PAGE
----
Document Detail

Modulation by Gly, Ca, and acidosis of injury-associated unesterified fatty acid accumulation in proximal tubule cells.
MedLine Citation:
PMID:  7840236     Owner:  NLM     Status:  MEDLINE    
We have examined the dependence of unesterified fatty acid accumulation by intact, freshly isolated proximal tubules on Ca2+, pH, and the cytoprotective amino acid, glycine, during injury induced by hypoxia, antimycin, or antimycin plus ionomycin. In the absence of glycine, similarly high levels of fatty acid accumulation were seen during all three injury conditions irrespective of whether tubules were incubated in normal 1.25 mM Ca2+ medium or in medium where Ca2+ was buffered to 0.1 microM, a maneuver which prevented injury-associated increase of cytosolic-free Ca2+ as measured with fura 2. In the presence of glycine, which strongly suppressed development of lethal membrane damage for at least 60 min and did not have any apparent direct effects on fatty acid accumulation, both Ca(2+)-independent and Ca(2+)-dependent components of fatty acid accumulation were discernible. The Ca(2+)-independent component accounted for approximately 2/3 of fatty acid accumulation and did not vary as Ca2+ ranged from 10 nM to 1 microM. Unequivocal Ca(2+)-dependent accumulation occurred when Ca2+ exceeded 10 microM. Lowering pH to 6.9 had a moderate, generalized suppressive effect on fatty acid accumulation, including the major Ca(2+)-independent component, irrespective of the presence of glycine. These data emphasize the role of Ca(2+)-independent fatty acid accumulation during proximal tubule cell injury, clarify the modulatory actions of the potent, intrinsic cytoprotective factors, glycine and reduced pH, and provide insight into the relationship between fatty acid accumulation and lethal membrane damage.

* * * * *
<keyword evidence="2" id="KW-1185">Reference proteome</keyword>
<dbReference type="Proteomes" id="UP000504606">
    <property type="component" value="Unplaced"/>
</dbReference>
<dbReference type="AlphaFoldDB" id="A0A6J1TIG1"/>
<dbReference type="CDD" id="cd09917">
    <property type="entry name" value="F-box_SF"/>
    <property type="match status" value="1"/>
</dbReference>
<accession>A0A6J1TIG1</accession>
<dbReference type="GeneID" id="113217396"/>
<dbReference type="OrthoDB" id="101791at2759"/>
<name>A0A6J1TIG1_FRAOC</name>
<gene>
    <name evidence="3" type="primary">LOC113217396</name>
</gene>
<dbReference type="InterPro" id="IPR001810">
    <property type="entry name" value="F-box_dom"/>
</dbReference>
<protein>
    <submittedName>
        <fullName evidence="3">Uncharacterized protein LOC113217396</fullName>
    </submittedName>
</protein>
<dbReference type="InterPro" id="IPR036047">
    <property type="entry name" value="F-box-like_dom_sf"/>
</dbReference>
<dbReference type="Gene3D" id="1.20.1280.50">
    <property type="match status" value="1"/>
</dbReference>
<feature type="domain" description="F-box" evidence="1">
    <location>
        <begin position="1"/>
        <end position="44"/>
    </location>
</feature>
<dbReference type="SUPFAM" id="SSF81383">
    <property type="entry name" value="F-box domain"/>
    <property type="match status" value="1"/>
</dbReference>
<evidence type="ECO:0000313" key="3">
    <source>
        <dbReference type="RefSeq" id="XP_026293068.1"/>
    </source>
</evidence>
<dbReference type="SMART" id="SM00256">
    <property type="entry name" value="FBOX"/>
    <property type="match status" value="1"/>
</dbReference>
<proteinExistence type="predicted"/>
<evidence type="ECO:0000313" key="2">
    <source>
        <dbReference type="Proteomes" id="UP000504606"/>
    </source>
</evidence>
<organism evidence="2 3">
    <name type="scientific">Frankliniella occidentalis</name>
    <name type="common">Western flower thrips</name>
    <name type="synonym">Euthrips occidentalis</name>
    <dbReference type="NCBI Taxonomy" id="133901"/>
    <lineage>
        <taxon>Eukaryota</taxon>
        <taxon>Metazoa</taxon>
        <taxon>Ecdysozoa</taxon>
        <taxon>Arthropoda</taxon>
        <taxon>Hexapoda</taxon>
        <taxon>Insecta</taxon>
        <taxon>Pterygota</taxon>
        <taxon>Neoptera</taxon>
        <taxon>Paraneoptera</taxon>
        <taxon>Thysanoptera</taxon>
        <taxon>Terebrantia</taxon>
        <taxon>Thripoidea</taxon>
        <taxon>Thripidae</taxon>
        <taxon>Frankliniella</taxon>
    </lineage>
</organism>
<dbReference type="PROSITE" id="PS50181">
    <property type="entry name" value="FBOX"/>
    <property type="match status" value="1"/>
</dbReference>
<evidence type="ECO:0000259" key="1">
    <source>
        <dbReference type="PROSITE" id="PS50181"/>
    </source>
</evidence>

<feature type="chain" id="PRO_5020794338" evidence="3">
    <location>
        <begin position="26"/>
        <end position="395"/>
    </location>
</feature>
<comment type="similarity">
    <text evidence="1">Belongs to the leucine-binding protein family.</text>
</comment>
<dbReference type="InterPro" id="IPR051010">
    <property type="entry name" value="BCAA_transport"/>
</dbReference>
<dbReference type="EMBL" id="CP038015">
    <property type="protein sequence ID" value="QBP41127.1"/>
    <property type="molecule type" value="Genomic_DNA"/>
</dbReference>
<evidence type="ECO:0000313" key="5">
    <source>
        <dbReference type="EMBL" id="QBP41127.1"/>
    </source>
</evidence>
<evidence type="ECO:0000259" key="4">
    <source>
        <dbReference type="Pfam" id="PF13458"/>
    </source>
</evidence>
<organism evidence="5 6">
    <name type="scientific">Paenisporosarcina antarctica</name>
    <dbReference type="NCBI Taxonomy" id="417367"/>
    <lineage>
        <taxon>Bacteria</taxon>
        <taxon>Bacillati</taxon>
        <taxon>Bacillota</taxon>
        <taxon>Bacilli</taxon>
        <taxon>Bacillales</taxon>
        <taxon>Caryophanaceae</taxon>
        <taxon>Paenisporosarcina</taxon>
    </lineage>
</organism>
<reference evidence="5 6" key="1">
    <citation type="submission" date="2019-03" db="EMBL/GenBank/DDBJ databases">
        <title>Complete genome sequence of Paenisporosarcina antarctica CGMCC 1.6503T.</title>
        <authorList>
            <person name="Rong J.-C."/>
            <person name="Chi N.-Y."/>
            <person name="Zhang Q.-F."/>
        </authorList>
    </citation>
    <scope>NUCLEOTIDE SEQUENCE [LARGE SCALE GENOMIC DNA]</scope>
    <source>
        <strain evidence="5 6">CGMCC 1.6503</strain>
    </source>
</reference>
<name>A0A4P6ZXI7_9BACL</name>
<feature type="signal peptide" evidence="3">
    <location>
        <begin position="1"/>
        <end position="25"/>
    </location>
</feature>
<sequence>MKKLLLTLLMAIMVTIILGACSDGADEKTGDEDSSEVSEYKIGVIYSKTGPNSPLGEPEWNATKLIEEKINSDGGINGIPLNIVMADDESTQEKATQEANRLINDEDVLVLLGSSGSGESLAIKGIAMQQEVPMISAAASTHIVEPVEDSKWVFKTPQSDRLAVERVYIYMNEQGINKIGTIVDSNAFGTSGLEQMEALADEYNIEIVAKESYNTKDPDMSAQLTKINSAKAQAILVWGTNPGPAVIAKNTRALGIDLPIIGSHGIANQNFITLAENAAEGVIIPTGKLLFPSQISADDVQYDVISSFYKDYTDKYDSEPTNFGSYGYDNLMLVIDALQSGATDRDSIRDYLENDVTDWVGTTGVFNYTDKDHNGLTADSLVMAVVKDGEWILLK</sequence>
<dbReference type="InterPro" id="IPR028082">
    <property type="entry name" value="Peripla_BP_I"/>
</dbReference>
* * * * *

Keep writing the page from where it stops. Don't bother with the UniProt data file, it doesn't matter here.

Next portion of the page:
J M Weinberg; M A Venkatachalam; H Goldberg; N F Roeser; J A Davis
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Publication Detail:
Type:  In Vitro; Journal Article    
Journal Detail:
Title:  The American journal of physiology     Volume:  268     ISSN:  0002-9513     ISO Abbreviation:  Am. J. Physiol.     Publication Date:  1995 Jan 
Date Detail:
Created Date:  1995-02-27     Completed Date:  1995-02-27     Revised Date:  2013-02-11    
Medline Journal Info:
Nlm Unique ID:  0370511     Medline TA:  Am J Physiol     Country:  UNITED STATES    
Other Details:
Languages:  eng     Pagination:  F110-21     Citation Subset:  IM    
Department of Internal Medicine, University of Michigan, Ann Arbor.
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MeSH Terms
Acidosis / metabolism
Antimycin A / analogs & derivatives,  toxicity
Biological Transport / drug effects
Calcium / pharmacology*
Cell Hypoxia
Dose-Response Relationship, Drug
Drug Interactions
Egtazic Acid / pharmacology
Fatty Acids, Nonesterified / metabolism*
Glycine / pharmacology*
Hydrogen-Ion Concentration
Ionomycin / toxicity
Kidney Cortex / drug effects,  metabolism*,  pathology
Kidney Tubules, Proximal / drug effects,  metabolism*,  pathology
L-Lactate Dehydrogenase / analysis
Phospholipids / metabolism*
Time Factors
Reg. No./Substance:
0/Fatty Acids, Nonesterified; 0/Phospholipids; 11118-72-2/antimycin; 56-40-6/Glycine; 56092-81-0/Ionomycin; 642-15-9/Antimycin A; 67-42-5/Egtazic Acid; 7440-70-2/Calcium; EC Dehydrogenase

From MEDLINE®/PubMed®, a database of the U.S. National Library of Medicine

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